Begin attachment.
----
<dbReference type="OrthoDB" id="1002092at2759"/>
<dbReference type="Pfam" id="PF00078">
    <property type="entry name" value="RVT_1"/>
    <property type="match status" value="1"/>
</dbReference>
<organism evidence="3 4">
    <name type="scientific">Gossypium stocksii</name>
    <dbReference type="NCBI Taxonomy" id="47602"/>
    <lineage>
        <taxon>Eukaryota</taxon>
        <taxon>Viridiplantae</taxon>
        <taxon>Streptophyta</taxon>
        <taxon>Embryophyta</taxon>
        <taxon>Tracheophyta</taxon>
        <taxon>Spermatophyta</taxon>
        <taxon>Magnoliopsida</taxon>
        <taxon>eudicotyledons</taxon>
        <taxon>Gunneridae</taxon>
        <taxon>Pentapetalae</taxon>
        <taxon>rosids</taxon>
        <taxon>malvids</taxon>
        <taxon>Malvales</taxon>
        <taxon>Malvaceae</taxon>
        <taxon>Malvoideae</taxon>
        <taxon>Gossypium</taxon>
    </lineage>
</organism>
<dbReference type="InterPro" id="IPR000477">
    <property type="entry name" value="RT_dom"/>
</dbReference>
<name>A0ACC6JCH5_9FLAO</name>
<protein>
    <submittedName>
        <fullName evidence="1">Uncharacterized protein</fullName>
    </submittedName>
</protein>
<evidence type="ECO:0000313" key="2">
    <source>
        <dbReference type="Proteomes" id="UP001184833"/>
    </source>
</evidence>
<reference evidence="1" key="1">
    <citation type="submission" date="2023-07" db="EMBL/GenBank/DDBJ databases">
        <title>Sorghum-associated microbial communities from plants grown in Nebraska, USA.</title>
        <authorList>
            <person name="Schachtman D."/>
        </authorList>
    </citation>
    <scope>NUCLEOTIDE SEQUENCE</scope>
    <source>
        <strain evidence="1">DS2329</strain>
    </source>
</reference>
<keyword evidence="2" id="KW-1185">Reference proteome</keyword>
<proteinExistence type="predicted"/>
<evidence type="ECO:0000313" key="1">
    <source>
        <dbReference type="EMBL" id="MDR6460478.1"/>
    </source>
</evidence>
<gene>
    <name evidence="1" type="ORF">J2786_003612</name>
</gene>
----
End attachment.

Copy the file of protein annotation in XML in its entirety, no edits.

<dbReference type="OrthoDB" id="1002092at2759"/>
<dbReference type="Pfam" id="PF00078">
    <property type="entry name" value="RVT_1"/>
    <property type="match status" value="1"/>
</dbReference>
<organism evidence="3 4">
    <name type="scientific">Gossypium stocksii</name>
    <dbReference type="NCBI Taxonomy" id="47602"/>
    <lineage>
        <taxon>Eukaryota</taxon>
        <taxon>Viridiplantae</taxon>
        <taxon>Streptophyta</taxon>
        <taxon>Embryophyta</taxon>
        <taxon>Tracheophyta</taxon>
        <taxon>Spermatophyta</taxon>
        <taxon>Magnoliopsida</taxon>
        <taxon>eudicotyledons</taxon>
        <taxon>Gunneridae</taxon>
        <taxon>Pentapetalae</taxon>
        <taxon>rosids</taxon>
        <taxon>malvids</taxon>
        <taxon>Malvales</taxon>
        <taxon>Malvaceae</taxon>
        <taxon>Malvoideae</taxon>
        <taxon>Gossypium</taxon>
    </lineage>
</organism>
<dbReference type="InterPro" id="IPR000477">
    <property type="entry name" value="RT_dom"/>
</dbReference>
<name>A0ACC6JCH5_9FLAO</name>
<protein>
    <submittedName>
        <fullName evidence="1">Uncharacterized protein</fullName>
    </submittedName>
</protein>
<evidence type="ECO:0000313" key="2">
    <source>
        <dbReference type="Proteomes" id="UP001184833"/>
    </source>
</evidence>
<reference evidence="1" key="1">
    <citation type="submission" date="2023-07" db="EMBL/GenBank/DDBJ databases">
        <title>Sorghum-associated microbial communities from plants grown in Nebraska, USA.</title>
        <authorList>
            <person name="Schachtman D."/>
        </authorList>
    </citation>
    <scope>NUCLEOTIDE SEQUENCE</scope>
    <source>
        <strain evidence="1">DS2329</strain>
    </source>
</reference>
<keyword evidence="2" id="KW-1185">Reference proteome</keyword>
<proteinExistence type="predicted"/>
<evidence type="ECO:0000313" key="1">
    <source>
        <dbReference type="EMBL" id="MDR6460478.1"/>
    </source>
</evidence>
<gene>
    <name evidence="1" type="ORF">J2786_003612</name>
</gene>